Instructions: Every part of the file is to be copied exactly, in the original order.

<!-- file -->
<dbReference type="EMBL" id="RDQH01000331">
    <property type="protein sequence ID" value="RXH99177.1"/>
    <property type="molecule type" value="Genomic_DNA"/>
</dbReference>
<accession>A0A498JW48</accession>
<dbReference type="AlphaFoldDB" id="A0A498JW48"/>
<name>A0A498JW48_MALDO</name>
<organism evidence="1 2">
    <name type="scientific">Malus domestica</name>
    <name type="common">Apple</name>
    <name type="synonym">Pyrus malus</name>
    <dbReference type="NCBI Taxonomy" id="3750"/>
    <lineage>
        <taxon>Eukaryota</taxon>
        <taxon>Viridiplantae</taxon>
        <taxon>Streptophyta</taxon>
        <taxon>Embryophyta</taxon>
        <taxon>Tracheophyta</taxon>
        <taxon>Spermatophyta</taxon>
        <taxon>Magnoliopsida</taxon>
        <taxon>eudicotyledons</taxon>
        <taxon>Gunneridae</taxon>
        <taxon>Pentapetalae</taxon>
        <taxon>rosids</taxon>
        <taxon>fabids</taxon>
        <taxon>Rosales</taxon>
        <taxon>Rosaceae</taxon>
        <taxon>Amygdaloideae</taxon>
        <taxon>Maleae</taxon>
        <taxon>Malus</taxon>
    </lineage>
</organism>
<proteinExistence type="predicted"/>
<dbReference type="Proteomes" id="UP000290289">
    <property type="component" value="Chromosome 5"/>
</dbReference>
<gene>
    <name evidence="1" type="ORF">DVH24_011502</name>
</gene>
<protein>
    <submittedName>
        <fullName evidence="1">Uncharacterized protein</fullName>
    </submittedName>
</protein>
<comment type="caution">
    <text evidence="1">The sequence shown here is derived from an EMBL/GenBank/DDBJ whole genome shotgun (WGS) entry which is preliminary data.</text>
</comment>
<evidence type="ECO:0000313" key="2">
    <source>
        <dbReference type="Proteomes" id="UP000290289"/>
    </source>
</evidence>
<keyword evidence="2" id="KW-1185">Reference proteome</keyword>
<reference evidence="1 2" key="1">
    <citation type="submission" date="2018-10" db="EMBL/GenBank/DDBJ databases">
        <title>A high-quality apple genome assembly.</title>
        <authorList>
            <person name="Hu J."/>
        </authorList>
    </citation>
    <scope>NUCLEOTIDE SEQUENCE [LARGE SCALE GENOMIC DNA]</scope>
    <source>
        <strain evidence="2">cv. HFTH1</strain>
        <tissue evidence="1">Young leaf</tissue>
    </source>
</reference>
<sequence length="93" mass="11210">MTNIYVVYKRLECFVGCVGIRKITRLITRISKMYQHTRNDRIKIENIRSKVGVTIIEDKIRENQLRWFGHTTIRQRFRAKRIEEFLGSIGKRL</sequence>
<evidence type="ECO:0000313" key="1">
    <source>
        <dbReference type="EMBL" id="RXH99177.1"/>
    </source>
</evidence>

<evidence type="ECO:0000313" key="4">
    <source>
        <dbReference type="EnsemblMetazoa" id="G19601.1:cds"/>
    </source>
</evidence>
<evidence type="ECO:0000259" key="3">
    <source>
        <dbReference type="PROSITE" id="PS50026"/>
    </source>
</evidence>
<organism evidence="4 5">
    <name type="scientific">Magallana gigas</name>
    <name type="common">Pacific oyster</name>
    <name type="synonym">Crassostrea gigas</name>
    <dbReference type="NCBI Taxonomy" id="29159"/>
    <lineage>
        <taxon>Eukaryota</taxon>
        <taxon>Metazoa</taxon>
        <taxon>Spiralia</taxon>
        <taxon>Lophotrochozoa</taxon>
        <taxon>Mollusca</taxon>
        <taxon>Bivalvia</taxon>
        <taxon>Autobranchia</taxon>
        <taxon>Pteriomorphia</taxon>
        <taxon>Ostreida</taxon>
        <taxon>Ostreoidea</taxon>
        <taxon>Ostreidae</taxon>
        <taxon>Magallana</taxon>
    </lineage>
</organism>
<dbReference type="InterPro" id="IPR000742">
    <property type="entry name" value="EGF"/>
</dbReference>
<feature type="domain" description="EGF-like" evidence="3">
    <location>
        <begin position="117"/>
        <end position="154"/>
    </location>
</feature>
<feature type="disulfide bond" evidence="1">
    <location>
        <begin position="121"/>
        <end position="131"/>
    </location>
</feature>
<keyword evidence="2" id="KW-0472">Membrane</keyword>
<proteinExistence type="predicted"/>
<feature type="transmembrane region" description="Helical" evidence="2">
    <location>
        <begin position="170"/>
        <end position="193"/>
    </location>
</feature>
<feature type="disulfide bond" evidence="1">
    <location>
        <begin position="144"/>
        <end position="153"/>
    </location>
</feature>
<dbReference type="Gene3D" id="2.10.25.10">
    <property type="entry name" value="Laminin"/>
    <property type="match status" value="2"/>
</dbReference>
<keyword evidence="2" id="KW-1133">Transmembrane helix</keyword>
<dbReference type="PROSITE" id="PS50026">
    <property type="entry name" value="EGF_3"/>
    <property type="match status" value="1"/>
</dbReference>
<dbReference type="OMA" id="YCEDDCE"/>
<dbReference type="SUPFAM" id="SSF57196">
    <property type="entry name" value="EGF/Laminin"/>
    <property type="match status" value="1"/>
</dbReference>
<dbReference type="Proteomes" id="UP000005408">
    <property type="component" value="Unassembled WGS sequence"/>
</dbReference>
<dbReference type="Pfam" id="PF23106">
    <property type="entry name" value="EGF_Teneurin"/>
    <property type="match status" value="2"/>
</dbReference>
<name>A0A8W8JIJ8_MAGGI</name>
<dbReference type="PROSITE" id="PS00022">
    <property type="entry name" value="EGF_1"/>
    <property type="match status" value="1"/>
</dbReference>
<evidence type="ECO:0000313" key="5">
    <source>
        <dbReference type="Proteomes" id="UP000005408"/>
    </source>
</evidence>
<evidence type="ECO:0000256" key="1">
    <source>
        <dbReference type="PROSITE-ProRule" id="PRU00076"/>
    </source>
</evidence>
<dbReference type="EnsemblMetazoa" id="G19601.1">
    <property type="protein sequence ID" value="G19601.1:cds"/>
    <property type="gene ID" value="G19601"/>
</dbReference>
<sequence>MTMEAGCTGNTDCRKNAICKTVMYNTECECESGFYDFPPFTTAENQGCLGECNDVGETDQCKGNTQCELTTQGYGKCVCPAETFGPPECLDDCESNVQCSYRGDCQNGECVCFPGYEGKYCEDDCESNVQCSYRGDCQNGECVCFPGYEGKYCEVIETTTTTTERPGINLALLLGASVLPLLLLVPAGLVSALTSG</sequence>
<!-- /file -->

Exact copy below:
<dbReference type="EMBL" id="RDQH01000331">
    <property type="protein sequence ID" value="RXH99177.1"/>
    <property type="molecule type" value="Genomic_DNA"/>
</dbReference>
<accession>A0A498JW48</accession>
<dbReference type="AlphaFoldDB" id="A0A498JW48"/>
<name>A0A498JW48_MALDO</name>
<organism evidence="1 2">
    <name type="scientific">Malus domestica</name>
    <name type="common">Apple</name>
    <name type="synonym">Pyrus malus</name>
    <dbReference type="NCBI Taxonomy" id="3750"/>
    <lineage>
        <taxon>Eukaryota</taxon>
        <taxon>Viridiplantae</taxon>
        <taxon>Streptophyta</taxon>
        <taxon>Embryophyta</taxon>
        <taxon>Tracheophyta</taxon>
        <taxon>Spermatophyta</taxon>
        <taxon>Magnoliopsida</taxon>
        <taxon>eudicotyledons</taxon>
        <taxon>Gunneridae</taxon>
        <taxon>Pentapetalae</taxon>
        <taxon>rosids</taxon>
        <taxon>fabids</taxon>
        <taxon>Rosales</taxon>
        <taxon>Rosaceae</taxon>
        <taxon>Amygdaloideae</taxon>
        <taxon>Maleae</taxon>
        <taxon>Malus</taxon>
    </lineage>
</organism>
<proteinExistence type="predicted"/>
<dbReference type="Proteomes" id="UP000290289">
    <property type="component" value="Chromosome 5"/>
</dbReference>
<gene>
    <name evidence="1" type="ORF">DVH24_011502</name>
</gene>
<protein>
    <submittedName>
        <fullName evidence="1">Uncharacterized protein</fullName>
    </submittedName>
</protein>
<comment type="caution">
    <text evidence="1">The sequence shown here is derived from an EMBL/GenBank/DDBJ whole genome shotgun (WGS) entry which is preliminary data.</text>
</comment>
<evidence type="ECO:0000313" key="2">
    <source>
        <dbReference type="Proteomes" id="UP000290289"/>
    </source>
</evidence>
<keyword evidence="2" id="KW-1185">Reference proteome</keyword>
<reference evidence="1 2" key="1">
    <citation type="submission" date="2018-10" db="EMBL/GenBank/DDBJ databases">
        <title>A high-quality apple genome assembly.</title>
        <authorList>
            <person name="Hu J."/>
        </authorList>
    </citation>
    <scope>NUCLEOTIDE SEQUENCE [LARGE SCALE GENOMIC DNA]</scope>
    <source>
        <strain evidence="2">cv. HFTH1</strain>
        <tissue evidence="1">Young leaf</tissue>
    </source>
</reference>
<sequence length="93" mass="11210">MTNIYVVYKRLECFVGCVGIRKITRLITRISKMYQHTRNDRIKIENIRSKVGVTIIEDKIRENQLRWFGHTTIRQRFRAKRIEEFLGSIGKRL</sequence>
<evidence type="ECO:0000313" key="1">
    <source>
        <dbReference type="EMBL" id="RXH99177.1"/>
    </source>
</evidence>

<evidence type="ECO:0000313" key="4">
    <source>
        <dbReference type="EnsemblMetazoa" id="G19601.1:cds"/>
    </source>
</evidence>
<evidence type="ECO:0000259" key="3">
    <source>
        <dbReference type="PROSITE" id="PS50026"/>
    </source>
</evidence>
<organism evidence="4 5">
    <name type="scientific">Magallana gigas</name>
    <name type="common">Pacific oyster</name>
    <name type="synonym">Crassostrea gigas</name>
    <dbReference type="NCBI Taxonomy" id="29159"/>
    <lineage>
        <taxon>Eukaryota</taxon>
        <taxon>Metazoa</taxon>
        <taxon>Spiralia</taxon>
        <taxon>Lophotrochozoa</taxon>
        <taxon>Mollusca</taxon>
        <taxon>Bivalvia</taxon>
        <taxon>Autobranchia</taxon>
        <taxon>Pteriomorphia</taxon>
        <taxon>Ostreida</taxon>
        <taxon>Ostreoidea</taxon>
        <taxon>Ostreidae</taxon>
        <taxon>Magallana</taxon>
    </lineage>
</organism>
<dbReference type="InterPro" id="IPR000742">
    <property type="entry name" value="EGF"/>
</dbReference>
<feature type="domain" description="EGF-like" evidence="3">
    <location>
        <begin position="117"/>
        <end position="154"/>
    </location>
</feature>
<feature type="disulfide bond" evidence="1">
    <location>
        <begin position="121"/>
        <end position="131"/>
    </location>
</feature>
<keyword evidence="2" id="KW-0472">Membrane</keyword>
<proteinExistence type="predicted"/>
<feature type="transmembrane region" description="Helical" evidence="2">
    <location>
        <begin position="170"/>
        <end position="193"/>
    </location>
</feature>
<feature type="disulfide bond" evidence="1">
    <location>
        <begin position="144"/>
        <end position="153"/>
    </location>
</feature>
<dbReference type="Gene3D" id="2.10.25.10">
    <property type="entry name" value="Laminin"/>
    <property type="match status" value="2"/>
</dbReference>
<keyword evidence="2" id="KW-1133">Transmembrane helix</keyword>
<dbReference type="PROSITE" id="PS50026">
    <property type="entry name" value="EGF_3"/>
    <property type="match status" value="1"/>
</dbReference>
<dbReference type="OMA" id="YCEDDCE"/>
<dbReference type="SUPFAM" id="SSF57196">
    <property type="entry name" value="EGF/Laminin"/>
    <property type="match status" value="1"/>
</dbReference>
<dbReference type="Proteomes" id="UP000005408">
    <property type="component" value="Unassembled WGS sequence"/>
</dbReference>
<dbReference type="Pfam" id="PF23106">
    <property type="entry name" value="EGF_Teneurin"/>
    <property type="match status" value="2"/>
</dbReference>
<name>A0A8W8JIJ8_MAGGI</name>
<dbReference type="PROSITE" id="PS00022">
    <property type="entry name" value="EGF_1"/>
    <property type="match status" value="1"/>
</dbReference>
<evidence type="ECO:0000313" key="5">
    <source>
        <dbReference type="Proteomes" id="UP000005408"/>
    </source>
</evidence>
<evidence type="ECO:0000256" key="1">
    <source>
        <dbReference type="PROSITE-ProRule" id="PRU00076"/>
    </source>
</evidence>
<dbReference type="EnsemblMetazoa" id="G19601.1">
    <property type="protein sequence ID" value="G19601.1:cds"/>
    <property type="gene ID" value="G19601"/>
</dbReference>
<sequence>MTMEAGCTGNTDCRKNAICKTVMYNTECECESGFYDFPPFTTAENQGCLGECNDVGETDQCKGNTQCELTTQGYGKCVCPAETFGPPECLDDCESNVQCSYRGDCQNGECVCFPGYEGKYCEDDCESNVQCSYRGDCQNGECVCFPGYEGKYCEVIETTTTTTERPGINLALLLGASVLPLLLLVPAGLVSALTSG</sequence>